The conference addressed the above-mentioned topics by providing a platform for knowledge exchange between the involved German stakeholders and Arab experts. It aimed at raising awareness among the stakeholders about the necessity of reform at the level of tertiary education as well as in other sectors in order to decrease high rates of youth unemployment, especially unemployment among graduates. ‘Although academic education is empowering students to start their future careers smoothly, enhancing the capacity of farmers is also vital and has a great impact on increasing the productivity of their farms, and hence reducing poverty among rural communities’, testified Mr. Ghazi Jawad Al Jabri, Capacity Building Specialist at the International Center for Biosaline Agriculture (ICBA), Dubai, United Arab Emirates.
In a final ‘Forum Expert Discussion’ the experts discussed 'lessons learnt' from Germany and Arab countries for the education system and its impact. This forum was also a unique opportunity to enumerate the main recommendations resulting from this conference and that indicate long-term strengths:
- Strengthen the collaboration between academic institutions and industry.
- Create joint working groups bringing together education experts from Arab countries and Germany to foster North-South-South collaboration.
- Train students with transferable skills.
- Establish short term teacher exchange programs/internships / Increase the short-term mobility of teachers.
- Build strong partnerships between school, family, and communities.
- Establish high-quality instruments to support career choices that highly match national labor market opportunities.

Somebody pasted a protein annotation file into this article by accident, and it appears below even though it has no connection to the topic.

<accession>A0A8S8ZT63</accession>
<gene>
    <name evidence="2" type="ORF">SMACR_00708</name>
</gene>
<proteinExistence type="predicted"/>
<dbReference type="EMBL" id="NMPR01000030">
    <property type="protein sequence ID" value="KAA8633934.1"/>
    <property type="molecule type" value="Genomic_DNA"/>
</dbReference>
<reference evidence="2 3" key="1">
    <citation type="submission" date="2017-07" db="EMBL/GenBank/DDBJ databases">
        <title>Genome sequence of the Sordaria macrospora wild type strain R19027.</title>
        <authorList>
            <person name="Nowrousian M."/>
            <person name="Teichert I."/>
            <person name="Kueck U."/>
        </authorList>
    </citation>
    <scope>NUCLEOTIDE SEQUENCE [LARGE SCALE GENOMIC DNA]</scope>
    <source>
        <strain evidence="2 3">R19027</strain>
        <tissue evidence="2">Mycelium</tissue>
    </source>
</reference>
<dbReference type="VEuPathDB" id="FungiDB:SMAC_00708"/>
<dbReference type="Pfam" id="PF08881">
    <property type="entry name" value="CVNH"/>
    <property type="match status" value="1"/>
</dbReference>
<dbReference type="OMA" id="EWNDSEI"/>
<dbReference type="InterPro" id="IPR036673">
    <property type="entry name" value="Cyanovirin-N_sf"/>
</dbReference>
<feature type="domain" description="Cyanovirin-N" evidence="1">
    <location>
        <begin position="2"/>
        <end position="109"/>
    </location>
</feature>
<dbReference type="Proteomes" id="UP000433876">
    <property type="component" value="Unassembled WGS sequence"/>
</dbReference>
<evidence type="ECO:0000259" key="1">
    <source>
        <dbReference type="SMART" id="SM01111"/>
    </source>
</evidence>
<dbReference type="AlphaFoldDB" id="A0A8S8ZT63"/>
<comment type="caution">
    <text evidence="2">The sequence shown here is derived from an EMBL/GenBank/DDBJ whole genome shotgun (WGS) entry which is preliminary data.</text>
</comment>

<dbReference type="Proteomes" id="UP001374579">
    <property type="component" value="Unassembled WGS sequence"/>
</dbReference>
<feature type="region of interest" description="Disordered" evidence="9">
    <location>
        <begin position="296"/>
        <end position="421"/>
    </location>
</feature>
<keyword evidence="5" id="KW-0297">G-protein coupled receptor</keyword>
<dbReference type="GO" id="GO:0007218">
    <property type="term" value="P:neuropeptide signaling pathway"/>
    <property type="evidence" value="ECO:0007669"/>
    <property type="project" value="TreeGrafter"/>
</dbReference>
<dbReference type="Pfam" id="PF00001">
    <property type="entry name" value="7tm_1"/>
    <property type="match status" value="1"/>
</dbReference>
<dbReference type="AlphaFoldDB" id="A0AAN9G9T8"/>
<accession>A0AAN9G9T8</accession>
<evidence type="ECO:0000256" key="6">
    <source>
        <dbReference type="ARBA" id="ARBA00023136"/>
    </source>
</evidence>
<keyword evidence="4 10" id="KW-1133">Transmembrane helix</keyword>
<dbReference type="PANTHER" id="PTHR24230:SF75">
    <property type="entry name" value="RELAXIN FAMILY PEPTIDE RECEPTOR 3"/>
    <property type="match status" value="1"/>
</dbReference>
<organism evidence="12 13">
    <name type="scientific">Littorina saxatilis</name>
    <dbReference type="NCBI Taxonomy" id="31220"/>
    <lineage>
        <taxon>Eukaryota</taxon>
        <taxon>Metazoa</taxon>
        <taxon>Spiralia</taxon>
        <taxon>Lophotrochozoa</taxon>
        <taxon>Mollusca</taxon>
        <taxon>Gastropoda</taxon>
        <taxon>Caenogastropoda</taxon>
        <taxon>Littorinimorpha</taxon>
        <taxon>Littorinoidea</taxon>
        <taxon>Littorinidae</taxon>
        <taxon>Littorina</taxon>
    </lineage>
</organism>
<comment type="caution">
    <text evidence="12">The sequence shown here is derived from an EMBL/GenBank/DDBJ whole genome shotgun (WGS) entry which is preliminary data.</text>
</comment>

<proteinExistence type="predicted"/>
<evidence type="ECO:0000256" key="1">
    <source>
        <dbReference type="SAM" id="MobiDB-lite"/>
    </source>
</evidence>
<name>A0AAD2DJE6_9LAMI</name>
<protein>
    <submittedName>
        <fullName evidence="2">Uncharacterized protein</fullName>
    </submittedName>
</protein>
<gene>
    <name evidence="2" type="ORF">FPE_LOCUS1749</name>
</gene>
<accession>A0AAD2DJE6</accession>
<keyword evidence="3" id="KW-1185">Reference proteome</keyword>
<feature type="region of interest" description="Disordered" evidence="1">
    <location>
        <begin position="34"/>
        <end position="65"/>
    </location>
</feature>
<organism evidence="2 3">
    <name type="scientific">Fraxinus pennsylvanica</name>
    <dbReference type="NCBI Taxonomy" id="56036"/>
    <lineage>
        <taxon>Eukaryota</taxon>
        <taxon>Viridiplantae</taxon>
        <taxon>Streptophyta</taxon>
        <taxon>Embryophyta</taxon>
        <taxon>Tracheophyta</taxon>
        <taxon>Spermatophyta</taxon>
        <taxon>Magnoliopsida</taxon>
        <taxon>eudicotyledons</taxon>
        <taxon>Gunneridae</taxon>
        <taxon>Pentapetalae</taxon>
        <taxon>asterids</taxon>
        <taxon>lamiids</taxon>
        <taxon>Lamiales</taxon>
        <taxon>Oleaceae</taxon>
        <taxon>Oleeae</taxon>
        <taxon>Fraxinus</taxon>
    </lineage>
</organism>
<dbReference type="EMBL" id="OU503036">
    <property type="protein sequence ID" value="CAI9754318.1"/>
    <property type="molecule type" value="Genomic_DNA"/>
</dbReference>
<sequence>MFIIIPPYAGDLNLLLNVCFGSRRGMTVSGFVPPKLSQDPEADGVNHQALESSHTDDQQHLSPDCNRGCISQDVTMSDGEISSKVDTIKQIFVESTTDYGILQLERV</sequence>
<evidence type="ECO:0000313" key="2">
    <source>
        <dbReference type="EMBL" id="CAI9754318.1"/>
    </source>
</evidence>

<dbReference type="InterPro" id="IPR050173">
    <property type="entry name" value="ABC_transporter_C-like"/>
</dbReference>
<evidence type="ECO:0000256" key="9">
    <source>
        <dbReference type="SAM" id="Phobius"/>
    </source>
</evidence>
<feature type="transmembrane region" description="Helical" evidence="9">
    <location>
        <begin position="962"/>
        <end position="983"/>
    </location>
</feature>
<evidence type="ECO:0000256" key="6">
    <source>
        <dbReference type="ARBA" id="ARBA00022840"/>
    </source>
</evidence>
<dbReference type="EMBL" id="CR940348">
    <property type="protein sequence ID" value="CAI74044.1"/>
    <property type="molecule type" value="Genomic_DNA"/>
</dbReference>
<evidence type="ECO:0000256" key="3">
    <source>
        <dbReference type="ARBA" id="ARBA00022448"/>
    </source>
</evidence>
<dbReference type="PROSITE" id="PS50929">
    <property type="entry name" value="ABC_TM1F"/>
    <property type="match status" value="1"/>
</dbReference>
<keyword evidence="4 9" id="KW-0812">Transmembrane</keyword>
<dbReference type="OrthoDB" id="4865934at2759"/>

- Create a friendly environment for opening up and developing innovative business ideas.
During the conference, the participants also had the chance to visit the StartUp Haus Tunis, a German-Arab project that is implemented by enpact in cooperation with the Westerwelle Foundation. The StartUp Haus Tunis is a best practice example of an Arab-German collaboration with the aim to foster an entrepreneurial spirit and culture where a strong community can exchange ideas and promote peer-to-peer learning.
AGYA member Henda Mahmoudi, who organized the conference together with her fellow colleagues from the AGYA Working Group Arab and German Education summarizes: ‘Since 2016, the working group continuously engages in discussions of challenges and prospects of the education system in Tunisia. In October 2018, AGYA members will participate in a conference on ‘Transfers of Innovative Pedagogical Practices in Science Education’ organized by the renowned ‘Tunisian Academy of Sciences, Letters and Arts Beit al-Hikma', where participants from different countries and different Arab countries will gather. We are convinced that this Arab-Arab-German collaboration creates significant added value as it builds bridges across disciplines and countries and fosters innovation on a long-term level.’
From the conference’s eight panel discussions and final ‘Expert Forum Discussion’, nine recommendations were formulated. they were published in the AGYA brochure 'Higher Education in Tunisia: Challenges and Opportunities'.
Lane, M. and G. Conlon (2016), ‘The impact of literacy, numeracy and computer skills on earnings and employment outcomes’, OECD Education Working Papers, No. 129, OECD Publishing, Paris, dx.doi.org/10.1787/5jm2cv4t4gzs-en.